Parshat Shelach Lecha


Mazel Tov! I get a Mazel Tov! My son got engaged last Friday. (You say, “Mazel Tov!”) Yes, thank you. No doubt the young couple is both excited and nervous. So I think I want to talk about this week’s Torah reading and its advice about staring into the unknown.

Parshat Shelach deals primarily with the episode of the spies, who were charged by Moshe to travel through the Promised Land and then report back to the Jewish people what they found. It should have been just days before the Jewish people would enter the land promised to Abraham. Alas, the spies report disheartens the people who cry tears of fear and frustration. They discuss throwing off Moshe as leader, appointing a new head, and returning to Egypt. G-d will have none of that, and blah, blah, punishment, blah, blah, 40 years in the desert, blah, blah, everyone is going to die.

When studying this text in school a student will often ask, “What exactly is the problem?” They were asked to spy and report. They spied and reported. The land IS a land flowing with milk and honey; the people are strong and the cities are fortified. The people freaked out, sure, but why is that the spies’ problem?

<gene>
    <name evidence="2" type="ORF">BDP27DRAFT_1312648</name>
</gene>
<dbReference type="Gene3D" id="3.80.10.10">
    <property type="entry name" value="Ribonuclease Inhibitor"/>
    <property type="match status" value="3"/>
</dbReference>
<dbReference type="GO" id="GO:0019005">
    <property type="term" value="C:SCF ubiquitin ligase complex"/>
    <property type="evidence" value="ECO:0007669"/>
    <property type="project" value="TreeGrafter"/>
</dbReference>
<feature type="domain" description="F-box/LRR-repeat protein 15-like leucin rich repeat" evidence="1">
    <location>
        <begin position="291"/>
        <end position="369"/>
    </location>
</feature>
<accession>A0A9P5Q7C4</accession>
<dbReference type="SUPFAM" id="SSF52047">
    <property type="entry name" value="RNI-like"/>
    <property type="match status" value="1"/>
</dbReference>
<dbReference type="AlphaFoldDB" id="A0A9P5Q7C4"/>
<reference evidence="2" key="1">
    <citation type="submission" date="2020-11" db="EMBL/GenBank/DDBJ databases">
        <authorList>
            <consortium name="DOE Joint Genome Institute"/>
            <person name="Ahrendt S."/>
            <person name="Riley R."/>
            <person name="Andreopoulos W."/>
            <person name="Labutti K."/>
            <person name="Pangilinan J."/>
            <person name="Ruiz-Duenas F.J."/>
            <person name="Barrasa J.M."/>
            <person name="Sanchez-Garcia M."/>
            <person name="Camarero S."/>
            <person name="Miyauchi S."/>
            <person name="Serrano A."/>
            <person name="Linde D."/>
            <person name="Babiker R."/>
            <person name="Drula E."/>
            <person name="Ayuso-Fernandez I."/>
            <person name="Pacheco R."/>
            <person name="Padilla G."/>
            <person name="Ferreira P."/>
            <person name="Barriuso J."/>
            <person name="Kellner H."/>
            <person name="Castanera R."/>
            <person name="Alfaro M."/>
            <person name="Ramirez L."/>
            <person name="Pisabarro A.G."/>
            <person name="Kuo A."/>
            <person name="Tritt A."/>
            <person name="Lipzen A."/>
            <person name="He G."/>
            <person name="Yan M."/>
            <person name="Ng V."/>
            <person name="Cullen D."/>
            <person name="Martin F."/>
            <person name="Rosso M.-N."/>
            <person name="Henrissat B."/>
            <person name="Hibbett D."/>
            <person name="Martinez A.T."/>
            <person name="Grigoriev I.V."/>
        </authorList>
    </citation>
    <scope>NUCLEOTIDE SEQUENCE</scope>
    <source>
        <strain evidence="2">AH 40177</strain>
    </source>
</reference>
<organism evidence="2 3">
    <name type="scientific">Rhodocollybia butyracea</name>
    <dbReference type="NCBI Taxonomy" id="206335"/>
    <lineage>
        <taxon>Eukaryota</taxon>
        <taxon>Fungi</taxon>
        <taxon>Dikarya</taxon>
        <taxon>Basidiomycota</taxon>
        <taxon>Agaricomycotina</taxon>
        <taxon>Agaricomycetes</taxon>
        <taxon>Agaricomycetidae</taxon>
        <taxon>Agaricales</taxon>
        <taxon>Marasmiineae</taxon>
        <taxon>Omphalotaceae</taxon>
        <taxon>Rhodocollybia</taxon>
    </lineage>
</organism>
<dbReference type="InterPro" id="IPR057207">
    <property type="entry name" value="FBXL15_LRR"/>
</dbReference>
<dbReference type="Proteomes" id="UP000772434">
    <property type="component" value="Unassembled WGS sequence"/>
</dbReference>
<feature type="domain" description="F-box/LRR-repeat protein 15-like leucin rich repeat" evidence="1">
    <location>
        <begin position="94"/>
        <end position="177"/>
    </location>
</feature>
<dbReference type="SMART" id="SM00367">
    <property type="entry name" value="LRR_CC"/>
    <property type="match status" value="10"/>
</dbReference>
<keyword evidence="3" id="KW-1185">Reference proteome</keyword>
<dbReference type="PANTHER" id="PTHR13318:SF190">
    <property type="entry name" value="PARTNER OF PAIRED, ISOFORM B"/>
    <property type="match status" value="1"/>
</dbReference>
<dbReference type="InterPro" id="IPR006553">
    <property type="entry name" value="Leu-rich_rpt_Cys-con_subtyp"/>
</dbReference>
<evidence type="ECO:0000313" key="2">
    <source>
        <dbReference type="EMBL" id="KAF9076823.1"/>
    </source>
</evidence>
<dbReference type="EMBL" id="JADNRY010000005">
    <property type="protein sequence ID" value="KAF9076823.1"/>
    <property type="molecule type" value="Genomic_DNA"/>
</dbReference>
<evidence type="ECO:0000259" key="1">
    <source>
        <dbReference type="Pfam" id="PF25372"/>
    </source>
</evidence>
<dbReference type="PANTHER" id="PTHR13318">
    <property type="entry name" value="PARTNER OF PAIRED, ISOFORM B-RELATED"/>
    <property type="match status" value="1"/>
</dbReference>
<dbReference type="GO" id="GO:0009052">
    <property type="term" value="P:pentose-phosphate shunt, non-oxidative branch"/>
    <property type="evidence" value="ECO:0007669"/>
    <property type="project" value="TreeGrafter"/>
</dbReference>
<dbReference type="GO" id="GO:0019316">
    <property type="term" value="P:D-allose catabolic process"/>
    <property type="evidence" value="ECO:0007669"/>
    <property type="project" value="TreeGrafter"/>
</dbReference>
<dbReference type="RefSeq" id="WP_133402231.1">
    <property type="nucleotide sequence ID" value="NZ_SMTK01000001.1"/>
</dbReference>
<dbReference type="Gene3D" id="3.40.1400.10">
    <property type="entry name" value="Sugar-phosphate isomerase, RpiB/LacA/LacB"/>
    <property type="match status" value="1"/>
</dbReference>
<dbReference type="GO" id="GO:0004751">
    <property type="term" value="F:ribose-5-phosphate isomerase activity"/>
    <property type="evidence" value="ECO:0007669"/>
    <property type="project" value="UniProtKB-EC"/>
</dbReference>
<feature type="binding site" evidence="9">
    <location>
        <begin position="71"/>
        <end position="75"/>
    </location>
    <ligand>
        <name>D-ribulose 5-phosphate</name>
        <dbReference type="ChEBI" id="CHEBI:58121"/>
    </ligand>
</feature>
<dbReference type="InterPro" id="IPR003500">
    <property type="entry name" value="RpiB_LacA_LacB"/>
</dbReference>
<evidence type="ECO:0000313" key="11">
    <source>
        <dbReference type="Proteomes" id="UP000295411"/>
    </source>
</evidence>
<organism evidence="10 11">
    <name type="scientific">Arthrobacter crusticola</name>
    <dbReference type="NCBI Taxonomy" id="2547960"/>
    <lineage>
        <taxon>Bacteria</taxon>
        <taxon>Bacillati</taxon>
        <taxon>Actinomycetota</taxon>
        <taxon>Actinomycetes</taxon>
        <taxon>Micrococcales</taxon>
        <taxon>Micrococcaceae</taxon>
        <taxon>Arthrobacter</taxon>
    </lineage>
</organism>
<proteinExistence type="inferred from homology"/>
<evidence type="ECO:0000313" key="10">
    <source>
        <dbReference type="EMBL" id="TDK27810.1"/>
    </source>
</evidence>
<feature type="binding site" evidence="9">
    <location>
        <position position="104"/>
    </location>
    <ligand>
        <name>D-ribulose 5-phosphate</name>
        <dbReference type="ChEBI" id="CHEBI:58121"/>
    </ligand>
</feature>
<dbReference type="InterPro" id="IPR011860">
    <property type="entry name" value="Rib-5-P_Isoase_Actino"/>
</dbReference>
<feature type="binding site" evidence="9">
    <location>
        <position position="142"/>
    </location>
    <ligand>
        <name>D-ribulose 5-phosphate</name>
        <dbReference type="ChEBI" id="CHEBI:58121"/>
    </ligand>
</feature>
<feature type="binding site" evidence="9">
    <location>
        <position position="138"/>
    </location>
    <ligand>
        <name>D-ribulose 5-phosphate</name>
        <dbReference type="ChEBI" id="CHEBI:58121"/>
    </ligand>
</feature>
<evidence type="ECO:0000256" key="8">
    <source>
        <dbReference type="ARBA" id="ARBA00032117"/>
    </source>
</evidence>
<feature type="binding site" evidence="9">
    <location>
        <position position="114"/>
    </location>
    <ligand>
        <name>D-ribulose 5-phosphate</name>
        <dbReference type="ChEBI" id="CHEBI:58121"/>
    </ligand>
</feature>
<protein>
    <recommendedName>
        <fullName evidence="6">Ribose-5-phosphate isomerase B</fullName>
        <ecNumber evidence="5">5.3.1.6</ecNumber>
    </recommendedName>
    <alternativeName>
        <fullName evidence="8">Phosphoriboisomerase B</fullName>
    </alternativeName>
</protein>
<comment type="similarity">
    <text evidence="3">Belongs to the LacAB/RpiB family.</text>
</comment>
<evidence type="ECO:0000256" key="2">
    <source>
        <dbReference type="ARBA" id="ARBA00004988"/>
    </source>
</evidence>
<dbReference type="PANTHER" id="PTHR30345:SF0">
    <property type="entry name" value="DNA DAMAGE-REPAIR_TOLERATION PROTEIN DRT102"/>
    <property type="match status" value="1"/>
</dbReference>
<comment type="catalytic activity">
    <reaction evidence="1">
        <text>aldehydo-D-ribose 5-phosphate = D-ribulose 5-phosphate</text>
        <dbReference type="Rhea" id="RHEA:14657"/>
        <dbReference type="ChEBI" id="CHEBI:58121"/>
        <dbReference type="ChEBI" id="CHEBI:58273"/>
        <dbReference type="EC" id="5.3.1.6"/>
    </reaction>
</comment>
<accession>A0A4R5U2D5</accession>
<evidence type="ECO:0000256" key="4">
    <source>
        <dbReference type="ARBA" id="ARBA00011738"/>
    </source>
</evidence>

The great Ramban (aka Nachmonidies 1194-1270) says that the problem was not their report; it was in their evaluation. “Efes ki az ha’am.” (Num. 13:28) That first word is hard to translate. You might recognize Efes as the modern Hebrew word that means, “zero.” So loosely, the translation is, “There is zero chance we can win! The people are mighty!” The problem wasn’t the report that the people are mighty – it’s the editorializing.

Why was one group of people able to look at the facts and see what was possible and one group looked at the same data and saw only what was impossible? Though it has been suggested the difference is faith in G-d or in the selfish pride of the spies, I wonder if it could have been something much more mundane.

These spies were sent as representatives of their tribes. As such, their vision was perhaps limited to what their tribe could do. Even if they had faith in G-d, perhaps they lacked faith in each other. (Note that in the book of Joshua when spies are sent again, there are two spies sent on behalf of all the people, and that was successful.)

And that is my advice to our young Chosson and Kallah. Know that there will be times when you are staring together into the great unknown. You’ll be afraid (and justifiably so.) But the key to success is knowing that you can trust in Hashem who has done so much for you already and importantly, you can trust in each other.

Shabbat Shalom.

Rabbi Mordechai Soskil is the Director of Judaic Studies at Beth Tfiloh Dahan Community School’s High School. His recent book, “Questions Obnoxious Jewish Teenagers Ask” on matters of faith but in the language of teens, has been well received by teens and their teachers. He and his wife Allison have six children who range from Amazing to Fantastic. (And one smooshy-cheeked granddaughter.)

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